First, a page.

Rather than pairing one new hire with one current employee, the learning and development group decided to pair up small teams of mentors and mentees. Each team consisted of individuals from around the globe and various functional areas. There were 2 – 3 mentors (at various levels within the organization) and 4 – 5 mentees per group. Each group had their own SharePoint portal where they could share information and ideas and problem solve, and the entire Mentor Team had a SharePoint portal where they could share information and ideas as a whole. The idea behind developing small teams of mentors/mentees was because XYZ Global relied on the employees to function as a whole – as one team – to support their clients. Team efforts were valued much more highly than individual efforts. Given this, it made more sense for them to have small mentoring teams rather than have a one-on-one mentoring approach. If an individual was hired outside of the regular recruiting cycle, they would be placed into one of the already established mentor teams.

These teams were not set up for any specific period of time and the learning and development group left it up to the teams to move around should they choose to do so. For example, if a mentee on one team was ready to start helping a newer employee to acclimate, he/she may move to another team that is assigned a new hire to mentor. The learning and development group did check in with the teams on a regular basis through meetings with the mentors and mentees individually and through periodic surveys. Additionally, they surveyed the managers of the new employees to get their perspective on the benefits of the mentoring program.

Results of the Program at XYZ Global After 3 and 6 Month Time Intervals

The surveys on the mentoring program from mentors, mentees and their managers was positive overall, although there was concern that placing another new hire into an already established group was difficult for the group – it changed the dynamics of the group and they felt as if they needed to start from scratch in getting to know each other and determining how the group would function. This is typical of group interactions (see previous blog post: The Five Stages of Team Development) and when this came back from the surveys as an issue, the learning and development group wasn’t completely surprised. It was a risk in developing a team approach to the mentoring program, but one they wanted to take in hopes that it would be successful. An adjustment was made to the program so that when new hires were brought on board outside of the regular hiring cycle, they were paired up with a mentor of their own rather than disrupting a current mentor/mentee team. If a team chose to “take them in to the fold” at some point, that was great – but it was not expected or required.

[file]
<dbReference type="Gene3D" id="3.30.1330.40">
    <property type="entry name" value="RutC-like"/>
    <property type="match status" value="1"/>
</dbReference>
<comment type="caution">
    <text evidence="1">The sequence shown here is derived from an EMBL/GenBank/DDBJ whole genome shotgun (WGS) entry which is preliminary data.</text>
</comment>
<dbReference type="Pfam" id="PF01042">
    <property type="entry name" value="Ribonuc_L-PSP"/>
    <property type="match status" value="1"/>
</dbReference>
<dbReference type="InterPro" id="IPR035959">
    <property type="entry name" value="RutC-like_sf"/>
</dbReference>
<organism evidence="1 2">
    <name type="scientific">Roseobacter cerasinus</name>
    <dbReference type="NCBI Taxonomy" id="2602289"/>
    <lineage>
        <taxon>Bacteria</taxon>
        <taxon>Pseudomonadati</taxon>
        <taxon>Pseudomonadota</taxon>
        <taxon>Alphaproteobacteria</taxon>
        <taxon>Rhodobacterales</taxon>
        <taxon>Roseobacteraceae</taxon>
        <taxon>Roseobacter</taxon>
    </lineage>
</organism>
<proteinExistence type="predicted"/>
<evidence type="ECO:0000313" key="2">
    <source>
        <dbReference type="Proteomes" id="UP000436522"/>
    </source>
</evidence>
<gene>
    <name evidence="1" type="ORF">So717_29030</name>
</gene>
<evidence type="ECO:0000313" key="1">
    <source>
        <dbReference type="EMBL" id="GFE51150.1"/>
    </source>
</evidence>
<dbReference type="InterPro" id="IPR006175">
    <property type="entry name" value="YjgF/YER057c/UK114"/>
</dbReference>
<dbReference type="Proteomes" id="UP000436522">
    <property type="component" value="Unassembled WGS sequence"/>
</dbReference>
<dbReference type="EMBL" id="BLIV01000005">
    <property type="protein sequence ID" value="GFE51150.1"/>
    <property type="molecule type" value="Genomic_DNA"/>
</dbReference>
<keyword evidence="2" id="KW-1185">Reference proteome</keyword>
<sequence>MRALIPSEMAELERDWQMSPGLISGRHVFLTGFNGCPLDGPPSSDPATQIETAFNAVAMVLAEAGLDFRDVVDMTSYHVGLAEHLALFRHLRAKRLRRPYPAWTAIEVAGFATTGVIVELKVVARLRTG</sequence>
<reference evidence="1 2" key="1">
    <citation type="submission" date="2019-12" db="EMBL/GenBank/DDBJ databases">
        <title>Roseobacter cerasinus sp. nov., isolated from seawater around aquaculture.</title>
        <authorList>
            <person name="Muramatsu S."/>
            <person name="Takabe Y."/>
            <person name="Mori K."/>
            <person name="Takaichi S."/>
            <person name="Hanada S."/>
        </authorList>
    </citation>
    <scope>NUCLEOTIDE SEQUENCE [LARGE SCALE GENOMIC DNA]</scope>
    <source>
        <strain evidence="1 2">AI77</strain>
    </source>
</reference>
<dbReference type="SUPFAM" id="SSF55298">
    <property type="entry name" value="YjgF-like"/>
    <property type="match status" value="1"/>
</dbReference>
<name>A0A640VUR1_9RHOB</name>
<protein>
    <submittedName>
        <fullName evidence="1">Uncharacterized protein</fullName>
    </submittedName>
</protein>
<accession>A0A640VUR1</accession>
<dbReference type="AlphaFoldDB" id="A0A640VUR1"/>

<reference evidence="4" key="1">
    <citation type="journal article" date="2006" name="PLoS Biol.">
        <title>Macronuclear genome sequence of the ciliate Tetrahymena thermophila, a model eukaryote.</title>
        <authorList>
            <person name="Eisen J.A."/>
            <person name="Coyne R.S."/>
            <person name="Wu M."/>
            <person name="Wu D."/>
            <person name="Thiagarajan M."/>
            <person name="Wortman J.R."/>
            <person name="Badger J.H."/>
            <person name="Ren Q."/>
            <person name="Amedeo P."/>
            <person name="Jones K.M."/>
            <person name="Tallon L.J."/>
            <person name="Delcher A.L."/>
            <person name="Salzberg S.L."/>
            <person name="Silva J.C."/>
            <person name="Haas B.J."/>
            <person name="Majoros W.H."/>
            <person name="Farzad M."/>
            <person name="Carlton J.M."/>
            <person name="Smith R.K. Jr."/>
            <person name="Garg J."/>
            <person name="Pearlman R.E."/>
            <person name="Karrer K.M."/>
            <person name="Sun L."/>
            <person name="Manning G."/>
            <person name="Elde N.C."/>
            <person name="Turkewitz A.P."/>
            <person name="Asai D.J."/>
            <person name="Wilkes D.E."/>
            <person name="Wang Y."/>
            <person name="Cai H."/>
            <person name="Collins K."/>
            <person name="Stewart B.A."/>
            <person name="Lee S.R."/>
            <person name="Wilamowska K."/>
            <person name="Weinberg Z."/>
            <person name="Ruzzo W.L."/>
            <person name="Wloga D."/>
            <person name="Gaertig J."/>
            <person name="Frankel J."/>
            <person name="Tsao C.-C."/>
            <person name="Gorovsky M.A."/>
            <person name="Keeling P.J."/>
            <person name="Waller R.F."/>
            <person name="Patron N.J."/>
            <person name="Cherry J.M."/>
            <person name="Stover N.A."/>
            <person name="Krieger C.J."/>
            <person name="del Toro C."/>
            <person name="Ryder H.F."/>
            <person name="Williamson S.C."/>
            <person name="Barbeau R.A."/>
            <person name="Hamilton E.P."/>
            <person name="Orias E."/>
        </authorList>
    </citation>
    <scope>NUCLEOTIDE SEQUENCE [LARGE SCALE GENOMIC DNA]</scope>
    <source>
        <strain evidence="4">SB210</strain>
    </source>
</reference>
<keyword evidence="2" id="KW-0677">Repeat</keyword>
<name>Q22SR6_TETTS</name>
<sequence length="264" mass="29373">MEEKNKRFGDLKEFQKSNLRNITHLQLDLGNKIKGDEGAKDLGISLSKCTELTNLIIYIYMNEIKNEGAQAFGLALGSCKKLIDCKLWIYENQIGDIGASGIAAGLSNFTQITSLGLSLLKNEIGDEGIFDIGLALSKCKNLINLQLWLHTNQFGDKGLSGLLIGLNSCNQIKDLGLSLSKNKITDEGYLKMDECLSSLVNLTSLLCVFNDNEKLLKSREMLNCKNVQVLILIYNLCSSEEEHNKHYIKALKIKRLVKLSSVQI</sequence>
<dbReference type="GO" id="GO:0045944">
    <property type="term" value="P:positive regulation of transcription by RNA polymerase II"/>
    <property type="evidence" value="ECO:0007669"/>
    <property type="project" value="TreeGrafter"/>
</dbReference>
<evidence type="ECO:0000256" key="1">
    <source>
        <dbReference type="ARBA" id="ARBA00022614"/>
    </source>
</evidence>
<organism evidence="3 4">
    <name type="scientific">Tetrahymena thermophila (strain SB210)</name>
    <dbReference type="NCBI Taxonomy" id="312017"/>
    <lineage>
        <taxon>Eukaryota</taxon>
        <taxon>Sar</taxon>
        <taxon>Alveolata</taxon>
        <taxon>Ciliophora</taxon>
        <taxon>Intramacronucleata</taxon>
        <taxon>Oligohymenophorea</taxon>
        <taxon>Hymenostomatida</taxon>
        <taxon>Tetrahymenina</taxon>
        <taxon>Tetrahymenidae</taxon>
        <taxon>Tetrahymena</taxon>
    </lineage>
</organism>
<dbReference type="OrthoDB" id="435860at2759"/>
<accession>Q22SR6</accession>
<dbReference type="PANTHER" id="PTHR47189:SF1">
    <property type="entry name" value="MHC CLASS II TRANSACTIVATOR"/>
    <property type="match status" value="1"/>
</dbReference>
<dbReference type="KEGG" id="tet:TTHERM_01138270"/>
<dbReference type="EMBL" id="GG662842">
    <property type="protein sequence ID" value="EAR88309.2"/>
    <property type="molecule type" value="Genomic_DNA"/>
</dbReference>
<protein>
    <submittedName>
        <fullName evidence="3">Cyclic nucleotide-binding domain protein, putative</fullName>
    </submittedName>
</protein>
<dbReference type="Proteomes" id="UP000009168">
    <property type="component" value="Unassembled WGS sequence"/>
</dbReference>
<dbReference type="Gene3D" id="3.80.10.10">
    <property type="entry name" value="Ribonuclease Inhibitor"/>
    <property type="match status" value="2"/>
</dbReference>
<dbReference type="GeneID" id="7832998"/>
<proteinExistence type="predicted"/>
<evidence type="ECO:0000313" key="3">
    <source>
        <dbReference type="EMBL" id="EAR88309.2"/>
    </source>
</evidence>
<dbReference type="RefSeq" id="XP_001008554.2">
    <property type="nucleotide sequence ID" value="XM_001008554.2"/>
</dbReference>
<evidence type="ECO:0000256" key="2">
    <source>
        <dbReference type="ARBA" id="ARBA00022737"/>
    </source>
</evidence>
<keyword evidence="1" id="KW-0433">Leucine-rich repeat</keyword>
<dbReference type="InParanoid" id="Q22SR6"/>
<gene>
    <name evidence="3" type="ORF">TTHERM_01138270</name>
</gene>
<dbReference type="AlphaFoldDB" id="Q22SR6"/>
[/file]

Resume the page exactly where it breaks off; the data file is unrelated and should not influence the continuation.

One other change the learning and development group made was to strongly encourage that the mentor teams get together as a group at least once a week for the first month and then at least once every two weeks during months two through six. Although the mentor team approach was working well, learning and development found that the entire team got together too infrequently and usually it was a subset of the team that got together, not the entire team. The learning and development group really wanted the entire team to be together to mentor the new employees and guide them through their first months on the job.

Additionally they made it a requirement that the mentoring team stayed together for at least 6 months. Interviews with employees showed that it took about 6 months on average for individuals to be really comfortable with the job and the culture.


The learning and development group realized that their approach to mentoring was unique. While it had some issues, they were confident that it was the best approach for the organization. So much depended on people working together effectively in a team and having the mentors/mentees be in a team seemed like a great start to how these individuals would be working within the organization. What they learned was that overall the approach worked well; however, there were some instances where a new employee was obviously a great fit for the organization but just needed more guidance – one-on-one – in order to really settle into the job. In these circumstances, they set up one-on-one mentoring sessions to provide that new employee with the guidance they needed to ensure they were successful in their role.

QUESTION: What unique mentoring programs have you participated in or been involved in developing? How did they work out? Please share in the Comments field below.